|SPECIAL||5 ST, 5 PE, 5 EN, 2 CH, 5 IN, 5 AG, 5 LK (Stanislaus Braun)|
3 ST, 10 PE, 3 EN, 4 CH, 10 IN, 6 AG, 5 LK (Betty)
It's not fair... nobody to play with... ever again...
Doctor Stanislaus Braun is the Overseer of Vault 112, locked by his own choice in a virtual reality simulation in which he appears as a little girl named Betty. Before the Great War, he was a brilliant German Vault-Tec scientist, the head of Future-Tec and the creator of the Garden of Eden Creation Kit.
Born in the town of Kronach, Bavaria, Germany, Dr. Braun was the Director for Vault-Tec's Societal Preservation Program, and notes from other Vaults suggest that he was an outside point of contact for Overseers during the Vault Experiment, either as administrative authority or expert scientific adviser. Though early correspondence showed him taking a larger role in activation and assignment of the Vaults, much of his responsibility has lapsed as he has become more immersed in, and obsessed with, the sole administration of Vault 112's Virtual Reality experiment.
For the past two centuries, Braun has been repeatedly creating and exploring new simulated worlds such as "Toucan Lagoon" and "Slalom Chalet," but often becomes bored and began manipulating the simulations to impose cruelty on the other Vault Dwellers in the simulation, as an attempt to entertain himself. A failsafe terminal in Tranquility Lane shows that Braun commissioned the "Chinese Invasion Failsafe," a means of permanently killing the inhabitants of Vault 112, but (much to his disappointment) it will not kill him, which could leave him trapped alone in the simulation.
In the current simulation world of pre-War Tranquility Lane, Braun has taken up the identity of a little girl named "Betty" in another attempt to entertain himself - in the simulator he can be anything he wishes to be, and he happens to feel like trying out the form of a young girl. As "Betty", Braun speaks in the perfectly simulated voice of a real little girl but once he is revealed, he tends to alternate between the "Betty" voice and his real voice. Most of the residents of Tranquility Lane are unaware of Betty's nature, though a few are vaguely aware she's important and one child says "she's mean." The only person who seems to be aware of Betty's true nature is Old Lady Dithers.
When James approached him for assistance in retrieving the one usable G.E.C.K. in the Capital Wasteland, Braun trapped him in a simulator pod.
Braun has a tremendous ego, an inflated sense of his own intelligence, and anger problems. He lashes out over perceived sleights, believes that he is always right, and answers even simple questions with lengthy digressions.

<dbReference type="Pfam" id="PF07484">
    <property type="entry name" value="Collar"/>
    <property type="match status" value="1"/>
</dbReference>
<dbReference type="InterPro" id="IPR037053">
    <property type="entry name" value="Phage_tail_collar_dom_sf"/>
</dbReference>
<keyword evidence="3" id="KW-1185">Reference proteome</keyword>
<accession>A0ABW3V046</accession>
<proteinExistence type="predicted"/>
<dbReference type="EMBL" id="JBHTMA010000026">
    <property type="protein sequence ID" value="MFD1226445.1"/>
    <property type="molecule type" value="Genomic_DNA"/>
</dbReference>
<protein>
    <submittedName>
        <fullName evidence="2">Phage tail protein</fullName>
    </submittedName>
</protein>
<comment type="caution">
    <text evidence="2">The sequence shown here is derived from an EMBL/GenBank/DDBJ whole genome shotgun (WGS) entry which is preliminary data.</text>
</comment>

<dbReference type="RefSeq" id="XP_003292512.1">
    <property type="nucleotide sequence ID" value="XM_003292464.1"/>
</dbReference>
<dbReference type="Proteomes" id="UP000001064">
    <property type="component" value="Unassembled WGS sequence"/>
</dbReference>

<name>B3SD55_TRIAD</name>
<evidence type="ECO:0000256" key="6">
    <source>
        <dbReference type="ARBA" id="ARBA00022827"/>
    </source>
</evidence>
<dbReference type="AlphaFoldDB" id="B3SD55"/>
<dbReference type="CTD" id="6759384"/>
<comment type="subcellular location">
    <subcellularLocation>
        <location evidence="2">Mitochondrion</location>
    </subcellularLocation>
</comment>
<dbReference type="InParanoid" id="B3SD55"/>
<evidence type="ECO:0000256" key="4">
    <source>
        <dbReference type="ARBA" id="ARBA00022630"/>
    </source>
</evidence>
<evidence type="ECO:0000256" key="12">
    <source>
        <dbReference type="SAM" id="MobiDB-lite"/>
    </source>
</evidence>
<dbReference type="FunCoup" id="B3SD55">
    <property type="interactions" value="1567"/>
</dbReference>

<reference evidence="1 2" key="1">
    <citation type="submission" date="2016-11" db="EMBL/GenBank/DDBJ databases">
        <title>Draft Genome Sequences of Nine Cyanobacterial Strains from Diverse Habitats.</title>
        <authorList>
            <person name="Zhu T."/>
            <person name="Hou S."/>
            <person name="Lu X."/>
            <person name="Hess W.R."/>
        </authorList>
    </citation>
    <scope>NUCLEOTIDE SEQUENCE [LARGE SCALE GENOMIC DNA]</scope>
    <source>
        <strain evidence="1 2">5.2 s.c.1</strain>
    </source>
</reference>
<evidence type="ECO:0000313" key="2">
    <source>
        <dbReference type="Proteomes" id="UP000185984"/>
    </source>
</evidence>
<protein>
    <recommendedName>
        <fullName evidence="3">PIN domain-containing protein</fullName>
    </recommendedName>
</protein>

Interactions with the player character
 Interactions overview
- Tranquility Lane: Braun (aka Betty) is the man pulling the strings when the Lone Wanderer enters the Tranquility Lane lounger. He tasks the Wanderer with all sorts of malicious objectives, the pursuit of which nets a lot of bad karma. Activating the failsafe gives you good Karma for ending the torment of the residents in Vault 112. Doing every task of Betty's except the "Kill Everyone" task and activating the failsafe instead will result in neutral karma.
 Other interactions
- If the player attacks Betty in the simulation, even after completing the quest, Betty will say "You can't do that here, and now you have to pay," upon which the player is killed instantly.
- It is possible to see the sleeping body of the real Braun in a separate chamber in his office. It cannot be damaged or disabled. Even if the player decides to run the fail-safe and permanently kill the other residents of the Vault, thereby freeing them from his eternal torment, Braun notes that Vault-Tec failsafes prevent him from dying, perhaps forever.
- Pinkerton stole a memory chip from Braun, claiming in his terminal that it was like "stealing from a little girl".
Stanislaus Braun appears in Fallout 3.
 Behind the scenes
- In Jean-Luc Godard's 1965 film Alphaville, the movie's hero is sent on a mission to kill a Professor Von Braun - the creator of a super-computer in total control of the inhabitants of a dystopian city.
- In an interview with 1UP, Emil Pagliarulo revealed that Betty was partially inspired by the Twilight Zone episode "It's a Good Life" in which a small, willful child who was born with godlike powers annihilates the entire human race except for the adults in his small Ohio town, whom he keeps as his own personal playthings, tormenting, torturing, and killing them at will.